In their recent paper, Marion Donat-Magnin and colleagues bring strong arguments in favour of the inclusion of ice sheet models in Earth System Models (ESMs).

The first part of their work revisits the study of Spence et al. (2014) in which poleward shifting winds were shown to warm the ocean subsurface along the Antarctic coast. The mechanism proposed by Spence et al. (2014) was based on Ekman dynamics, but did not include ice shelf cavities. Donant-Magnin et al. have embedded a regional 1/12° ocean model configuration within Spence’s global simulations, including ice shelf cavities. They find that the melt-induced circulation (Jourdain et al. 2017) transports CDW (Circumpolar Deep Water) southward across the continental shelf. As offshore CDWs are cooled by the Ekman mechanism (Spence et al. (2014)), the melt-induced circulation tends to cool the subsurface and therefore to decrease melt rates near grounding lines. This clealry indicates that there might be large biases in subsurface temperature projections in models that do not include ice shelf cavities.

Schematic of the ocean response to poleward shifting winds in absence (upper) or presence (lower) of ice-shelf melting.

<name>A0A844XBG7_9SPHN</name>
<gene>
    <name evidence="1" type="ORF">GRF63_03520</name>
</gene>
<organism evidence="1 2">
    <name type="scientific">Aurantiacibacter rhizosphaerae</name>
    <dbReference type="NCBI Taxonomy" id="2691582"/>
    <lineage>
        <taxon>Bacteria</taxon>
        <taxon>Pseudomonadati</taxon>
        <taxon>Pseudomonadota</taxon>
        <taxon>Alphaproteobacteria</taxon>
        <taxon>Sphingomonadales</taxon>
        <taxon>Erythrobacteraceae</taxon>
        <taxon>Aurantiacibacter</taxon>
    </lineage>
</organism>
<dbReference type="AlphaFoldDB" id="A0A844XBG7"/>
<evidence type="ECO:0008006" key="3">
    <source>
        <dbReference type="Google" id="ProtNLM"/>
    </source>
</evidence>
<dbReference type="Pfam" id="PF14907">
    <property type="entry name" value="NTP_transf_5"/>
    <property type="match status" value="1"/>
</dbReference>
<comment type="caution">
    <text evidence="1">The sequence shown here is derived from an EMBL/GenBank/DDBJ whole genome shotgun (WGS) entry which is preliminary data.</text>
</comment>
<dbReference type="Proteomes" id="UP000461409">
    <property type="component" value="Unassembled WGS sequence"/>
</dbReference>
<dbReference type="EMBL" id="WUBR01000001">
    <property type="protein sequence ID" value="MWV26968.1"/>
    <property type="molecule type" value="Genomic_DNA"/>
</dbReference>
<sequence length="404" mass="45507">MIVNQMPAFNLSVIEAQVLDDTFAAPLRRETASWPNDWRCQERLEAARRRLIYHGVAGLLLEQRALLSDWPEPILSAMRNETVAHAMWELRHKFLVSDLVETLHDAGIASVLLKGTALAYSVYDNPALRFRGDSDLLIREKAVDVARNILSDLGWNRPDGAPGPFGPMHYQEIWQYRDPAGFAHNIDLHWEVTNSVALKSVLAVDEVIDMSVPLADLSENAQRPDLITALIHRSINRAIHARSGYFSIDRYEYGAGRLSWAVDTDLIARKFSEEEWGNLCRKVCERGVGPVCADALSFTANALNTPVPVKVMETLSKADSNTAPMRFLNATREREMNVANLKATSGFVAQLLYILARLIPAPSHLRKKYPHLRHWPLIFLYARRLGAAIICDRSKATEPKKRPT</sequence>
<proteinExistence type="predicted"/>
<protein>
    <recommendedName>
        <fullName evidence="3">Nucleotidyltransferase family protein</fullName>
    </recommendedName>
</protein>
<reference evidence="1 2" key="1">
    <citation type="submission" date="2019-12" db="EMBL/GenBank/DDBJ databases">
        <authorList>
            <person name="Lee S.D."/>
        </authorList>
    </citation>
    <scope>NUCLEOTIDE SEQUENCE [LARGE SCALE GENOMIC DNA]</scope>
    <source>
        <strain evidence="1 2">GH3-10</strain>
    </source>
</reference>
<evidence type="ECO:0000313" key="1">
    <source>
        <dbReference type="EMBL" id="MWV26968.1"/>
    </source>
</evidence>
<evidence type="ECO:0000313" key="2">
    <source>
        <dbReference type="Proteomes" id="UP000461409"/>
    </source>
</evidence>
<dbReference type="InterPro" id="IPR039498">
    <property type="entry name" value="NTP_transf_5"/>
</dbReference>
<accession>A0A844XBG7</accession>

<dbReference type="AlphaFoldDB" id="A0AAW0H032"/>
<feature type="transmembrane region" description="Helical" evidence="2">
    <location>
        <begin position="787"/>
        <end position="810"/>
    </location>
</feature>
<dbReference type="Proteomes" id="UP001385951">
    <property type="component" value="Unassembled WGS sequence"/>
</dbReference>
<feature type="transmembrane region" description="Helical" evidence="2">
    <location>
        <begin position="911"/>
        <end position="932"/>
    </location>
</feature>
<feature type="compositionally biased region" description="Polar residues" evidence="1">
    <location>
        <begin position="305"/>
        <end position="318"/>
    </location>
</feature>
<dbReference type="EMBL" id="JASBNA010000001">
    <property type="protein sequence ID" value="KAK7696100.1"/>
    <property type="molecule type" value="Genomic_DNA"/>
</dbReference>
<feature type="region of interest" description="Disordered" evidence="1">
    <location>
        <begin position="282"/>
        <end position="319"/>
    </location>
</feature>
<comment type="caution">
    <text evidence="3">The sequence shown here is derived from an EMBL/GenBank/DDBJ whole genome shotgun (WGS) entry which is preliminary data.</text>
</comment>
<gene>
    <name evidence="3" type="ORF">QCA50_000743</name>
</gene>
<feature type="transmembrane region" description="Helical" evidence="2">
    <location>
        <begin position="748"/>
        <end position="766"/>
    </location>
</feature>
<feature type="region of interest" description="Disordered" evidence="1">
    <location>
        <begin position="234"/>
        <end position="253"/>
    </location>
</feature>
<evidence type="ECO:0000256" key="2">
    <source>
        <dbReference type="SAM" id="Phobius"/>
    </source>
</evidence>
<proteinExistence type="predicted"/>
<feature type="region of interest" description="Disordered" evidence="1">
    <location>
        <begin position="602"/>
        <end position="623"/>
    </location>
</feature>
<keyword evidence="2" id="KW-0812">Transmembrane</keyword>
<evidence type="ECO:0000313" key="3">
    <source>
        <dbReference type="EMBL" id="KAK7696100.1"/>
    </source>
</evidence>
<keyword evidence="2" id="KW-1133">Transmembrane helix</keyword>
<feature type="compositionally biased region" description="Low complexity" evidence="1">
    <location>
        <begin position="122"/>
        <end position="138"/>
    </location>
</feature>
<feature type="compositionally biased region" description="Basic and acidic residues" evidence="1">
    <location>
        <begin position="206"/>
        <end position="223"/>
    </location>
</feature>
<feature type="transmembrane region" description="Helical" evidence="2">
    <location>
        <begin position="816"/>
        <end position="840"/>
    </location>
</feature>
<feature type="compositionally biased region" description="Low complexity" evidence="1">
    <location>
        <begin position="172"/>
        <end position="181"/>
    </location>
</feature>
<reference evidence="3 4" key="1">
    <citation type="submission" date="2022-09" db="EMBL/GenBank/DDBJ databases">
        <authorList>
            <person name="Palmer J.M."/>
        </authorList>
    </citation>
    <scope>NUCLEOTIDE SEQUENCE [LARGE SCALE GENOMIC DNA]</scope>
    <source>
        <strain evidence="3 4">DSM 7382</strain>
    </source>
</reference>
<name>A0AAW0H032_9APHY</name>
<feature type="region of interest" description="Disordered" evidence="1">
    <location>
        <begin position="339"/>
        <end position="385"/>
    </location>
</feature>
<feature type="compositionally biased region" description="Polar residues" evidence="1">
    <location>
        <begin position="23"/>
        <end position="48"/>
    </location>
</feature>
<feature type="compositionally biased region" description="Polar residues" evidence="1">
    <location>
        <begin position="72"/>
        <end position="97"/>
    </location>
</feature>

In the second part of their paper, Donat-Magnin et al. (2017) describe the effect of changing ice dynamics (grounding line retreat and glacier thinning) on the ocean properties and subglacial melt rates. Cornford et al. (2015)’s ice-sheet simulations are used to prescribe ice shelf drafts corresponding to years 2000 and 2100 (under a strong melting scenario). For “future” grounding lines, a larger area od ice is exposed to warm deep waters, so that the melt-induced circulation intensifies in the entire ice-shelf cavity. This, in turns, leads to stronger melt rates for most of the ice/ocean interface. This feedback clearly indicates that melt rates connot be calculated from an ocean model without accounting for the response of the ice dynamics. In other words, they are a strong incentive to couple ocean and ice sheet modesl.

Depth of the ice-shelf draft prescribed from Cornford et al. (2015), corresponding to 2000 (left) and 2100 (right)

This study was partly funded by the TROIS AS ANR project, and the simulations were run on the occigen supercomputer at CINES.


Donat-Magnin, M., Jourdain, N. C., Spence, P., Le Sommer, J.. Gallée, H. and Durand, G (2017). Ice-shelf melt response to changing winds and glacier dynamics in the Amundsen Sea Sector, Antarctica. J. Geophys. Res. Oceans, 122 (12), 10206–10224. doi:10.1002/2017JC013059